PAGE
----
Egypt's and General Tsadkan's lesson to Ethiopian Generals

By Eskinder Nega / February 4, 2011
What the world did not see was how hard Mubarak fought Egypt’s youthful protesters before they attained critical mass last Friday. Arrayed against them in the first few days of the protests were a remarkably huge and mostly invisible complex of police and security agencies; 1.4 million strong, according to Wikileaks’ leaked US diplomatic cables. Clad partly in civilian clothes, partly in the official uniform of the despised police, they were Mubarak’s measure of first resort to quell the protests. Veterans of the fierce Islamic revolt of the 1990s, where the origin of their famed brutality lies, Mubarak had every reason to believe in their infallibility.

But it is exactly their feted brutality, long the perfect deterrent to mass dissent, which was to undo them in the space of less than a week. The sight of uniformed police or their civilian counterparts became magnets for hysterically fearless protesters brandishing rocks and sticks. Naturally, the police and security agencies fought back. But with the momentum on the side of the protesters, they rarely prevailed; promoting, not on few occasions, some of the rank and file to switch sides in the midst of pitched battles.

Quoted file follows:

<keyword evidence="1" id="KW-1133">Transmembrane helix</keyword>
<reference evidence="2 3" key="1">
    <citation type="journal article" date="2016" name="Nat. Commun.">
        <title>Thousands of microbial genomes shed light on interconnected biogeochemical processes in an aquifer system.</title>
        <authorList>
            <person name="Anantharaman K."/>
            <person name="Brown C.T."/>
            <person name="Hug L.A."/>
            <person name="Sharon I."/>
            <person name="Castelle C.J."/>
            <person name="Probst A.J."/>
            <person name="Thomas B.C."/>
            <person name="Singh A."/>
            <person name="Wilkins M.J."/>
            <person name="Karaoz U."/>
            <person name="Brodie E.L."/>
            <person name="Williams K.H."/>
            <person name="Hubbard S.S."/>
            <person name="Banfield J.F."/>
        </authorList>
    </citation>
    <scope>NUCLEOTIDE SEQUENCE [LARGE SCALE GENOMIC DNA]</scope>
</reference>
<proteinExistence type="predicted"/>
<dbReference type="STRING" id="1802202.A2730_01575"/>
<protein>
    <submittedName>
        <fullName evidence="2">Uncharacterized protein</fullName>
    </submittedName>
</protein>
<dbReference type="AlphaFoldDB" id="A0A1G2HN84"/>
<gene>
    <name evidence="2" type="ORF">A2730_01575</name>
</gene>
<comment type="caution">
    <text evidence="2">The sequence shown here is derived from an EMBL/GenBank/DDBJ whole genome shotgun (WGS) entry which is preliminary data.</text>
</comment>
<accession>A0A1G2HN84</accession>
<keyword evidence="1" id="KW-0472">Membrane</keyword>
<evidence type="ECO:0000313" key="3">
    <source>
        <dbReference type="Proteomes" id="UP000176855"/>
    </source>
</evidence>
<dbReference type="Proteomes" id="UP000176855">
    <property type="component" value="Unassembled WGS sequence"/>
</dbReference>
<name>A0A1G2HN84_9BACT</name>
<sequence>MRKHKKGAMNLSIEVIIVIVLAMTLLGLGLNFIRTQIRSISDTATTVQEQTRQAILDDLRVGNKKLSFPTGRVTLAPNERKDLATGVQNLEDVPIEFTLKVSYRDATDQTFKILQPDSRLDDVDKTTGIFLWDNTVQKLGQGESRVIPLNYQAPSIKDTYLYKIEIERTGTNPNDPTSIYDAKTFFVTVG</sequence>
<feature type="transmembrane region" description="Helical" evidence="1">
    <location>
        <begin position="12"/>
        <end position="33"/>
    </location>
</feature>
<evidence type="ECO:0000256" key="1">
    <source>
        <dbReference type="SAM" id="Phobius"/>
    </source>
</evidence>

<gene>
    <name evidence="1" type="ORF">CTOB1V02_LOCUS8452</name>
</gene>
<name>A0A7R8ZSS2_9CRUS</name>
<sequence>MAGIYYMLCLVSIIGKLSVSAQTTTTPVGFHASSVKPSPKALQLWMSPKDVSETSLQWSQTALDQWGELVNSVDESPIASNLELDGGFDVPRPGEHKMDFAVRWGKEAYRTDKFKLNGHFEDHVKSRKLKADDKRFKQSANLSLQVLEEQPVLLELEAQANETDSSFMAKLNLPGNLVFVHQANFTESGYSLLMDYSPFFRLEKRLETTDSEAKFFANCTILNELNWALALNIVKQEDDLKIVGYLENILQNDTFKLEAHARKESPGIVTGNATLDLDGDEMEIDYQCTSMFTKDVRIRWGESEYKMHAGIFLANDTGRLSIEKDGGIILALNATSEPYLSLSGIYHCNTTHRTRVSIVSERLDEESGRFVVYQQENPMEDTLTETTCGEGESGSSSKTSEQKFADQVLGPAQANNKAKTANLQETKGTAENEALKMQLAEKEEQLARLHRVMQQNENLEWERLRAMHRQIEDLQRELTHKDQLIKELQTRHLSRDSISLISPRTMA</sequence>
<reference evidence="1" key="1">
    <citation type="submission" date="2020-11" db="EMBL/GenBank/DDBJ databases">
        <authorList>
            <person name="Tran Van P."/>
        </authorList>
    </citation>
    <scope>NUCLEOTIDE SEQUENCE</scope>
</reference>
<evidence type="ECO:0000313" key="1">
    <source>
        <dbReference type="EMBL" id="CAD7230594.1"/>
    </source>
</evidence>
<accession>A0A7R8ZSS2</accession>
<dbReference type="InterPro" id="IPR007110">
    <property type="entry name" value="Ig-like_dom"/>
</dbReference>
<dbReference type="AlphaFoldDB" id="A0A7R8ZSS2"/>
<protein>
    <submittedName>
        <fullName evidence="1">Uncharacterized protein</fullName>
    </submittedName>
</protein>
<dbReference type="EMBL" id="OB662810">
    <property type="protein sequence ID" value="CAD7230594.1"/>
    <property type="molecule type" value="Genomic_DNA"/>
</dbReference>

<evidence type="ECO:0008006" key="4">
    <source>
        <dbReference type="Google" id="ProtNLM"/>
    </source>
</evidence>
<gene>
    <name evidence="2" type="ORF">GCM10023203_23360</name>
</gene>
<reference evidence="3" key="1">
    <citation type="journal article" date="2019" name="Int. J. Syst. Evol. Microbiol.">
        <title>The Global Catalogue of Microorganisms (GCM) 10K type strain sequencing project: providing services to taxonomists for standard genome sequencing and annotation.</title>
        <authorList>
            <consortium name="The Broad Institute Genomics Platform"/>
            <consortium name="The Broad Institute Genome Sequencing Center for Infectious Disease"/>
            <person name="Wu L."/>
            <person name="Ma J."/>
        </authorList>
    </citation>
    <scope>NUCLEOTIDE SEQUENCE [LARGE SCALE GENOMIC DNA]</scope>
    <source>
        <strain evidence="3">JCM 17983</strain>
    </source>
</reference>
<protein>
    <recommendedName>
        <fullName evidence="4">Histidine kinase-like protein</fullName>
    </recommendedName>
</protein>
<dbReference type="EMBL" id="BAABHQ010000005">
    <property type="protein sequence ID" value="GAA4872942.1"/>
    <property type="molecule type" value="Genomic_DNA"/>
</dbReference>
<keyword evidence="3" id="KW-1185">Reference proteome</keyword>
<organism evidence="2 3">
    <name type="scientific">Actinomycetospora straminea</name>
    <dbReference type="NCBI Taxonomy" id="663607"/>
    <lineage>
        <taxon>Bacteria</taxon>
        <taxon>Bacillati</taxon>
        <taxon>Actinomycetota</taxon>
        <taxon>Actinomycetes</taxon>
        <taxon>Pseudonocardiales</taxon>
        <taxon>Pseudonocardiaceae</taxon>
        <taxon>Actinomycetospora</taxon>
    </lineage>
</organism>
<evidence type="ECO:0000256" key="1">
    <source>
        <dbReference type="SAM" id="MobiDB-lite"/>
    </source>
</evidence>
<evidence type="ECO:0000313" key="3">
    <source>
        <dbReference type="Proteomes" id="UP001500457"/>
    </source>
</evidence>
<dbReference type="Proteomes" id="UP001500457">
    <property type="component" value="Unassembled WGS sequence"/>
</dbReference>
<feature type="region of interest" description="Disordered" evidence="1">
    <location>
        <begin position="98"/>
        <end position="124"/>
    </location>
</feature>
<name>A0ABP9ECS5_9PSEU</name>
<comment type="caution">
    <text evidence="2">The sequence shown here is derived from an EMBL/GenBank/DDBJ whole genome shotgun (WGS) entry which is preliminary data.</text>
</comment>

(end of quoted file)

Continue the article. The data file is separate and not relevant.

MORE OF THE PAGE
In some battles, however, the police did prevail. And when that happened, the reaction of the protesters has intrigued the world. “Where is the army?” cried one protester to foreign journalists. “Come and see what the police are doing to us. We want the army. We want the army.” Hardly the sentiment one would expect from citizens of a bona fide police-state.

Now imagine a hypothetical scenario in Ethiopia where protesters and the Federal Police (Ethiopia’s riot police) clash, and protesters, overwhelmed by the police’s superior fire-power, intuitively turn to the army for protection.

Plausible?....Of course not!